ST. PETERSBURG — The kid on the pitcher’s mound has a grand leg kick that will become famous if he ever does, so robust that it is part Marichal, part Nureyev, part Rockette.
“What did this pitcher do, take ballet?” one fan said.
Meanwhile, the balancing act continued behind the plate.
“These are our lucky seats,” Lisa Anderson said. She wasn’t budging. What, and risk a bad inning for her boy? It was already nerve-wracking enough. That was her son Tanner out there on the mound at Tropicana Field on Monday night. Her husband, Lee, sat next to her.
By the way, if you ever want to see a dream come true, try Section 105, Row CC, Seats 5 and 6. It just might work. Ask the Andersons.
“This is surreal,” Lee said.
There’s a first time for everything, and that happened to Tanner Ackley Anderson on Monday night. You don’t need a degree from Harvard to figure out when something is truly special, though, to be on the safe side, Anderson has a degree from Harvard. You don’t need to play the violin to make sweet music, though Anderson played the violin anyway.
The 25-year-old pitcher from Plant High School made his first major-league start, pitching for the Oakland Athletics, who called him up from Triple-A Las Vegas to help the club and eat some innings. At Tropicana Field no less, where Anderson grew up pulling for the Rays.
Nothing to it.
There is more. Anderson went out and matched scoreless innings with unsinkable, unbeatable Rays pitcher Charlie Morton, mixing a sinker, slide rand occasional change-up effectively until Brandon Lowe broke through with a two-run homer in the sixth to start the Rays toward a 6-2 win.
Anderson took the loss, but two hits over 5.2 innings, with five strikeouts felt like a win for a kid who has grinded his way to the majors all the way from a 20th-round pick in 2011. The noise from Section 105 said as much. The Andersons did their part for sleepy Rays attendance by gobbling up 25 or so tickets for family and friends. They slipped down to the railing for when Tanner came out after. The turnout had been a secret.
“I told my mom to invite anyone she wanted, but not to tell me so I wouldn’t get all nervous,” Tanner said.
He didn’t get all nervous, unlike his big-league debut with Pittsburgh last season.
“I felt like I was going to throw up for like three days, the nerves were so bad.”
They were nowhere to be seen during his starting debut.
“Composure wise, he looked like he’d been playing, starting all year for us,” Oakland manager Bob Melvin said.
That doesn’t mean he’ll still be with the A’s through this weekend.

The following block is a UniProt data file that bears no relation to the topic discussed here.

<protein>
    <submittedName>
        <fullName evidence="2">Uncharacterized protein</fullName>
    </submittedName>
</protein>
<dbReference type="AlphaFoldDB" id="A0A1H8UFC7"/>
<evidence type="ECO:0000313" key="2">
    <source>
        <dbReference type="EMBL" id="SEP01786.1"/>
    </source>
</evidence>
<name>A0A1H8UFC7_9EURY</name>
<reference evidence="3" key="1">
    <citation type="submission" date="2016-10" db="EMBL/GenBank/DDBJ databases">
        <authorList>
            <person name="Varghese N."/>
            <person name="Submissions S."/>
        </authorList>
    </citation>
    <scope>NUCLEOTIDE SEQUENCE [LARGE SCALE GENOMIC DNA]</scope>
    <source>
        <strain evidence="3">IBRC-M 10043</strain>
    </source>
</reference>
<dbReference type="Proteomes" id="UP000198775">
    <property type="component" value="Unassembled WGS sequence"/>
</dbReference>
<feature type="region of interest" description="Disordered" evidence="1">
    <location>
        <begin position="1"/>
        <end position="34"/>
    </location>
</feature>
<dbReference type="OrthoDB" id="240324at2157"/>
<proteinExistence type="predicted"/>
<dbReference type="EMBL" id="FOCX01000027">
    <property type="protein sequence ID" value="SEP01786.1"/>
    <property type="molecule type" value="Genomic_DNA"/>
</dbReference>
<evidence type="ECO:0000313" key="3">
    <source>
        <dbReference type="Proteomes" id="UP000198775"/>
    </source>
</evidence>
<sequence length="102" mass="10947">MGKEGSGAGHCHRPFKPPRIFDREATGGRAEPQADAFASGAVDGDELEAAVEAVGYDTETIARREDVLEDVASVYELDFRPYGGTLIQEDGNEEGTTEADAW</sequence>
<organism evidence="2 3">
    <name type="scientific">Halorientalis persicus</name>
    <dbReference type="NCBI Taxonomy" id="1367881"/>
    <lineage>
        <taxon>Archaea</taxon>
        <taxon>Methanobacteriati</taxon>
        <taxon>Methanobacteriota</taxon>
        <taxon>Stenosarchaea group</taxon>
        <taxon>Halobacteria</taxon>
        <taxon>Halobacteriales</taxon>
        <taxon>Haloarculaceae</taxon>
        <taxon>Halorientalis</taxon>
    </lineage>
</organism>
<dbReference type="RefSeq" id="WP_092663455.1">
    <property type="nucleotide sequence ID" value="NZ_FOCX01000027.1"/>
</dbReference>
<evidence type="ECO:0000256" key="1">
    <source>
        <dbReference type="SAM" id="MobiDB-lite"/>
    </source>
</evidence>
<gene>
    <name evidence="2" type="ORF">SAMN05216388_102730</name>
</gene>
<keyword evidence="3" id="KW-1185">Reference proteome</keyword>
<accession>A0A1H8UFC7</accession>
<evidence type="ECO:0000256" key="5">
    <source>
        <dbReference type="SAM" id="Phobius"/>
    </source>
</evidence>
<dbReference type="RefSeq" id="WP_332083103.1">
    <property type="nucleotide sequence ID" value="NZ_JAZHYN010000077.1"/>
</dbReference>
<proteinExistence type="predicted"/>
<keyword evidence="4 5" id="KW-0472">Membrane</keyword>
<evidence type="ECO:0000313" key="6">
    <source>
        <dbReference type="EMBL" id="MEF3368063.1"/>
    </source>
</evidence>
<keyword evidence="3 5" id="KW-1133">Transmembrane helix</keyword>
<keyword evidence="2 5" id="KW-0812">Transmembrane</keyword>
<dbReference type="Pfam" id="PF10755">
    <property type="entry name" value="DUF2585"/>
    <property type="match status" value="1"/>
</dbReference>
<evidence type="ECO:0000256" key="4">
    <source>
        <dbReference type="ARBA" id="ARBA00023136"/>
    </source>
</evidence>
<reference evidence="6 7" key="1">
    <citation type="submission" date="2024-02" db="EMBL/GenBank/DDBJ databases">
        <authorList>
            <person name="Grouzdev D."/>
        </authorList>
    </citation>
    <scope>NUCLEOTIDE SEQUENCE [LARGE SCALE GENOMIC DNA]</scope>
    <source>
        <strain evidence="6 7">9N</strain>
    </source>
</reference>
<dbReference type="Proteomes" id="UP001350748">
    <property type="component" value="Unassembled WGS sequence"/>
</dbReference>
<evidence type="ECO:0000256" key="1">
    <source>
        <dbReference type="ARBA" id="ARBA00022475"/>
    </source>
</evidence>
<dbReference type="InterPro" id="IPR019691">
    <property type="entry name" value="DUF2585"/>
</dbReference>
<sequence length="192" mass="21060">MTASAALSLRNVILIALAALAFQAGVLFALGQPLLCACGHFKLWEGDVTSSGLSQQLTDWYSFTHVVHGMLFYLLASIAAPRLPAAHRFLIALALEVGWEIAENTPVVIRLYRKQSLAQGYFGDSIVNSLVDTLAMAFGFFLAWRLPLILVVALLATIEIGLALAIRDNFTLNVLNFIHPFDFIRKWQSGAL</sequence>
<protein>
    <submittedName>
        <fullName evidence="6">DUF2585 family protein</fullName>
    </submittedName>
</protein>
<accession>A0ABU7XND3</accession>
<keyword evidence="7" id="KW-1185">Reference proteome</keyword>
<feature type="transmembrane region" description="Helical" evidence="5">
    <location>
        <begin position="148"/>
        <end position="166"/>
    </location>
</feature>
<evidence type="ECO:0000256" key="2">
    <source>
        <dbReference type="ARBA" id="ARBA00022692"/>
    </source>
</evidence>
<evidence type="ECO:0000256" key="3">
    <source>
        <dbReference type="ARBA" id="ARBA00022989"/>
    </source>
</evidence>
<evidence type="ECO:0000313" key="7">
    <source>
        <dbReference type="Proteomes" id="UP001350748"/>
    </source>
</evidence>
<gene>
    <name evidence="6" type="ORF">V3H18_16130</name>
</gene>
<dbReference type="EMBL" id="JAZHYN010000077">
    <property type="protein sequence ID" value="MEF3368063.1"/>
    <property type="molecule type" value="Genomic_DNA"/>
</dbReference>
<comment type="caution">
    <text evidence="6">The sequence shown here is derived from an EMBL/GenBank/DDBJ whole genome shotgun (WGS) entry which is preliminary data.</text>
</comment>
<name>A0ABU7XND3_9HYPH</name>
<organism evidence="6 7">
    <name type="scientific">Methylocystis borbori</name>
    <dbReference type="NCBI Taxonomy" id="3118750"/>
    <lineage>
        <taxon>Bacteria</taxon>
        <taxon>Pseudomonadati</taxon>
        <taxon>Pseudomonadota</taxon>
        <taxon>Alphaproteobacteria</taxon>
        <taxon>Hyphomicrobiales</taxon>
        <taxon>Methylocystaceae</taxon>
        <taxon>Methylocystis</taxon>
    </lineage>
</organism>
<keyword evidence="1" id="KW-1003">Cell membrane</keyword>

“He could leave tomorrow, but we have tonight,” Lisa said.
As does anyone else who loves a longshot.
“I tell everyone that he’s kind of the one I don’t think people thought he would be here,” said Plant baseball coach Dennis Braun, who also was at Monday’s game. “That’s what makes it even more special.”
Plant has produced major-league talent, but Anderson, a middle-rounder, isn’t as well-known as former Panthers stars Peter Alonso, now tearing it up for the Mets, or the Tuckers, Kyle and Preston, or Mychal Givens, who was Anderson’s teammate at Plant. Anderson’s best high school pitching might have come when the Panthers faced Alonso High and its pitching star at the time: Jose Fernandez.
“I think we lost 1-0 every time,” Anderson said with a smile.
“But he kept throwing the ball over the plate,” Braun said. “He always threw strikes. Like I tell the kids at Plant, there are a lot of different avenues to this level. You’re not all going to be first-rounders.”
At Harvard, where Anderson first majored in biochemical engineering (hey, me too!) before switching to history of science, his baseball numbers were not extraordinary. He went 4-13 with a 5.41 ERA. In the minor leagues, the results were often mixed. Anderson was 4-4 with a 0.26 ERA with Las Vegas in the hitter-friendly, homer-happy Pacific Coast League before being called up.
But there he was Monday night, lights out for five.
Now, about his delivery, and the distinctive leg kick.
“I felt the longer and later I could hold my leg back the more I could stay back and get some drive and power to the plate,” Anderson said. “It’s worked, so I keep doing it.”
He’s not your typical ballplayer, unless Mike Trout grew up playing the violin. Anderson stopped playing violin a while ago. Too bad.
“He just liked he competition of who was in what chair,” Lisa Anderson said. “But he never made it to first chair.”
Poor kid had to settle for the pitcher’s mound at the Trop on Monday, with a cheering section – and dream – come true.
Ain’t life a kick?
Contact Martin Fennelly at firstname.lastname@example.org or (813) 731-8029. Follow @mjfennelly.